This certain color develops so fast that it will turn Royal Blue before you get to the next section.
After applying it, I let it sat for about 15 minutes and washed it with shampoo (to thoroughly remove excess chemicals, I wanted to fade it out a bit, anyway) and lots of conditioner.
I went to the mall this morning and happened to peek inside LUSH. I have been seeing this product when I was searching for purple shampoos for blonde hair.
Well, lucky me that got surprised that it’s available in our country. I managed to get my hands (or hair) on it for 899 PHP (~17 USD) for 250g. Plus a sample of their Marilyn Hair Treatment.
I can’t tell if the Marilyn Hair treatment really works — because it’s just a sampler to the heavily damaged and porous hair of mine; but it smells good, (– everything smells good in LUSH, though) and I would like to try the full product soon since I’ve searched and read good reviews about it.
LUSH Daddy-O smells so gooooood! It smells through the entire room – not kidding! It is really deep purple in color and, of course, organic.
I tried it a few times by now and so far, I’ve been loving the subtle results — which is good for maintaining the neutral blonde hair or keeping off the “brassiness.” You can always leave it longer on your hair if you wanted more purple pigment to seep through and hold unto your hair; or if you wanted to go metal silver, why not!
Being a person with unnatural hair color will cost you… A lot. But hey, each of us has his own hobby to mind.
Maintenance. Although this type of product falls under the sub-header of: Comfort. You wouldn’t actually need this if you have bleached hair. The purpose of this is written at the (pretty) can itself: Refresh & Revive hair without water.
It is written in the holy book of dos-and-don’ts that you shouldn’t shampoo your hair daily or every three days (or a week. Damn.) so you could help your hair to regenerate after bleaching thru building up the natural oils of your head and also maintain your hair color, specially for semi-permanent dyes — which, again, fades through [shampoo] washes.
BUT we are all well aware of the discomfort of feeling and looking like we bathed in baby oil and everybody knows (or at least has an idea) that you didn’t wash your hair for days. So they invented this. And we invest on this. Dry Shampoo.
This is my first ever dry shampoo that I got from the beauty section of a department store. Beside this is Tressemé’s. The only two brands I found at the shelf. (Merchandising employees should work on their research.) I have no other dry shampoos to compare this to, so I’ll just tell you the feels of it.
I wash my hair everyday with conditioner and every 3-4 days with shampoo. Tried spraying this product directly on my roots with 4 days worth of accumulated oils and dirt. It didn’t remove or absorb the oils that much.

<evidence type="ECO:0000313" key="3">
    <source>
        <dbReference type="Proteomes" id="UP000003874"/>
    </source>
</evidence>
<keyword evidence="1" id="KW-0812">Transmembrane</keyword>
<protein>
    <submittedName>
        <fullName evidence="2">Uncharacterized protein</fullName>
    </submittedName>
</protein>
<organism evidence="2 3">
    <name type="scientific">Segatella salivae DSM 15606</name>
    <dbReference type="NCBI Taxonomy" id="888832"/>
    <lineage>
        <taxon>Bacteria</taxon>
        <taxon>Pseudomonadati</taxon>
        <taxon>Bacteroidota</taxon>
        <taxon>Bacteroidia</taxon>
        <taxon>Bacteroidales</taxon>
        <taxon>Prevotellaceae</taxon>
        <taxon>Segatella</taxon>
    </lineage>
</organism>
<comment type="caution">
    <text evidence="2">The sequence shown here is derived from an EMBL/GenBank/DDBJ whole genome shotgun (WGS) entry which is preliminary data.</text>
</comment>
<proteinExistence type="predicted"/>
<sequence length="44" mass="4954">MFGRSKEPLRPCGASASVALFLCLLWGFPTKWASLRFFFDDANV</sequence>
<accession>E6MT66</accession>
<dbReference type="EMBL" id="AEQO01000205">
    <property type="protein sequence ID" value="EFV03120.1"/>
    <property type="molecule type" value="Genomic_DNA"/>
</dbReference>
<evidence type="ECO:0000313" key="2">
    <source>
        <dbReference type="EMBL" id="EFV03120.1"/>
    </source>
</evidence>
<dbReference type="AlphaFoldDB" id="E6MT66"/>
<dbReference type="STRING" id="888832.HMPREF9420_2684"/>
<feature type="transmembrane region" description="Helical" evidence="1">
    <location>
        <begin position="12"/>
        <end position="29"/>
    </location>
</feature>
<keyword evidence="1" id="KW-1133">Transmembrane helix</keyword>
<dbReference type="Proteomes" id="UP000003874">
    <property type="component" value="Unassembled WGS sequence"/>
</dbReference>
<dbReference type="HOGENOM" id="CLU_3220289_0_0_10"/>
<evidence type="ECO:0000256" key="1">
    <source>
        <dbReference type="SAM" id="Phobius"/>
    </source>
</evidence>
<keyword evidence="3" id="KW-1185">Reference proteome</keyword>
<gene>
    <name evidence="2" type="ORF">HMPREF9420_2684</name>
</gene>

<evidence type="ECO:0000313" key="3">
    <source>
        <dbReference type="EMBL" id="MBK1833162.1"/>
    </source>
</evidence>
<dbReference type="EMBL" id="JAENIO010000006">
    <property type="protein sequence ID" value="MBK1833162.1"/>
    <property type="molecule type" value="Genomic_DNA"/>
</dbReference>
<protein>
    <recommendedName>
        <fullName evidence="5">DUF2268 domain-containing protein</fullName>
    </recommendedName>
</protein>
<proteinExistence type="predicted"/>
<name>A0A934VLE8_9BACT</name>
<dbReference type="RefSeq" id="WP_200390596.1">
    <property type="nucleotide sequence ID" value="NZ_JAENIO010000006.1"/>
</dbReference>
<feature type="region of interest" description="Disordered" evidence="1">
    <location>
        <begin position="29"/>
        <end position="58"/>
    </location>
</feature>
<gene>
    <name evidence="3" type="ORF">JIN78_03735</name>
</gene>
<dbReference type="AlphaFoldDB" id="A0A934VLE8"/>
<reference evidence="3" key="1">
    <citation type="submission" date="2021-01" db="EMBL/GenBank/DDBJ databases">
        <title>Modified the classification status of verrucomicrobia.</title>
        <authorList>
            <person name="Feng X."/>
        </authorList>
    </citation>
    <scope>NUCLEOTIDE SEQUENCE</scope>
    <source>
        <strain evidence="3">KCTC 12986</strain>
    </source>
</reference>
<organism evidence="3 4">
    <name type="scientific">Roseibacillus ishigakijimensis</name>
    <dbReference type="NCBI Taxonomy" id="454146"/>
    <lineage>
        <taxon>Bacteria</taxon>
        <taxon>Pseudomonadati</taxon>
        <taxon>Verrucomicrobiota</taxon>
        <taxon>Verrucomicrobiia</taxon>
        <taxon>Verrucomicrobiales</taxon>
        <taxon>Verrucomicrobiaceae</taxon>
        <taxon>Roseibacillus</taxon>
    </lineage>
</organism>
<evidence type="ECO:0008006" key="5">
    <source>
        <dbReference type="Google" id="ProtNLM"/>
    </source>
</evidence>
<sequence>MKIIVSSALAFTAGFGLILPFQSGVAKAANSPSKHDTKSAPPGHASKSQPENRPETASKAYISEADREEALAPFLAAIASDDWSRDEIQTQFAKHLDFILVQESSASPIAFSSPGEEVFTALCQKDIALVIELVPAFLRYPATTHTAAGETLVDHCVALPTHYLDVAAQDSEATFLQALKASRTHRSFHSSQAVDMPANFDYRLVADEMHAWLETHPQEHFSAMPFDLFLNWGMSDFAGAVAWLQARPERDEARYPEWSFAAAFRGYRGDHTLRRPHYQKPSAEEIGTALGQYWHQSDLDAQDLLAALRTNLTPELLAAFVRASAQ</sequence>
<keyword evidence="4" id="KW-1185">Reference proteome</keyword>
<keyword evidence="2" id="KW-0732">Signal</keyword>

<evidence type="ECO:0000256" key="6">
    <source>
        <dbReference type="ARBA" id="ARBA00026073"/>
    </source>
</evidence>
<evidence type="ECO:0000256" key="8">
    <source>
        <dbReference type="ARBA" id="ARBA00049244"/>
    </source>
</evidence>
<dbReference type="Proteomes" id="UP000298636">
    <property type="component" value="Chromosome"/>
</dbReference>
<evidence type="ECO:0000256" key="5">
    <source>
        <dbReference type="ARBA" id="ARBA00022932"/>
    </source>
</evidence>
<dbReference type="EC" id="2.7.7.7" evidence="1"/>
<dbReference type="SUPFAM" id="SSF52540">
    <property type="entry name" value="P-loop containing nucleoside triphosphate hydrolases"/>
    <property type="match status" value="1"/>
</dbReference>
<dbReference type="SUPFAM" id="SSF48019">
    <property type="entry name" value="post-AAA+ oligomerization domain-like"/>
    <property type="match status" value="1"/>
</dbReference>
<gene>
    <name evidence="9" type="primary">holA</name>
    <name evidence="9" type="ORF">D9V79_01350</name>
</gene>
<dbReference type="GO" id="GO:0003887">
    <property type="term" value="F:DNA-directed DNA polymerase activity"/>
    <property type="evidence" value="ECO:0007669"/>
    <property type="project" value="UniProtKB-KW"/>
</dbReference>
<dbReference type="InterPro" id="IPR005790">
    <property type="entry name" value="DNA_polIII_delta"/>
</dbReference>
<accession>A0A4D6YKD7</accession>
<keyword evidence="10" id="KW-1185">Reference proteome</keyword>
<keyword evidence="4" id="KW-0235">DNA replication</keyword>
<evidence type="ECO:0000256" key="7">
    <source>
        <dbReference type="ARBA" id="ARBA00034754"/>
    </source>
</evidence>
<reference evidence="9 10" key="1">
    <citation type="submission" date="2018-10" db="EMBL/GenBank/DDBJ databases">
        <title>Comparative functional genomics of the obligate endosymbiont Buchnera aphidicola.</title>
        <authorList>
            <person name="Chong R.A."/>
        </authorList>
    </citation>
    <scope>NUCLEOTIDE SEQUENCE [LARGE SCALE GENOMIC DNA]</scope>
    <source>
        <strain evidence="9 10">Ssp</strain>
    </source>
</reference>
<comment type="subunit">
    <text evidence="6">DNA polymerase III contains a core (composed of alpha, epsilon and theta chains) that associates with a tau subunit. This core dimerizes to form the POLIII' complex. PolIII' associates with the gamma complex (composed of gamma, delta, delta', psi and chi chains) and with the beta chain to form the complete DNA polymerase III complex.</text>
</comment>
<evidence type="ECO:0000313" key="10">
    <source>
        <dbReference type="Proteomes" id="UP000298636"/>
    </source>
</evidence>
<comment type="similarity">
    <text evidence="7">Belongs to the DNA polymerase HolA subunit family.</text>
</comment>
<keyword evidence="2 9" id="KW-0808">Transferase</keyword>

Update 04 11 2015
With generous amount of spray, oils are absorbed BUT it makes my hair stiff. Doesn’t feel like hair, but broom as hair —
Of course, with all the frying that my hair had undergone, I need to heal it so I can brush it without the strands breaking at the middle.
Whilst waiting for the Habibi to arrive at the meeting place for our photowalk at Intramuros, I wandered around the mall and hopped to several boutiques including Snoë, which I’ve been following on Instagram for months already, because I like their concept of organic ingredients… plus it’s a local brand! The sales person was very nice and she suggested products for my hair problems without being pushy. I am left with three choices that time: the other two was their dry shampoo (perfect for bleach blonds/ crazy-colored hair, for in-between washes, a.k.a. “No ligo” days), and hair treatment for bleach processed hair. I don’t know why I picked this one, though I am really satisfied with this. She also gave me a few soap samples (which, also smells and feels good.)
I tried leaving it overnight (covered it with shower cap so it wouldn’t dry up) and rinsed it the following day before going out and my hair felt so soft the whole day. However, I have to constantly use it to maintain the softness it gives me. I think that the continuous use of this “intense” conditioner will give your hair permanent results over time, given that you don’t do anything else harsh to your hair.
I will use up this bottle but not sure if I would repurchase, but I’m eyeing their dry shampoo (tried it, also smells nice.) I would definitely recommend this to people with frizzy hair but not to those processing their hair constantly — like me.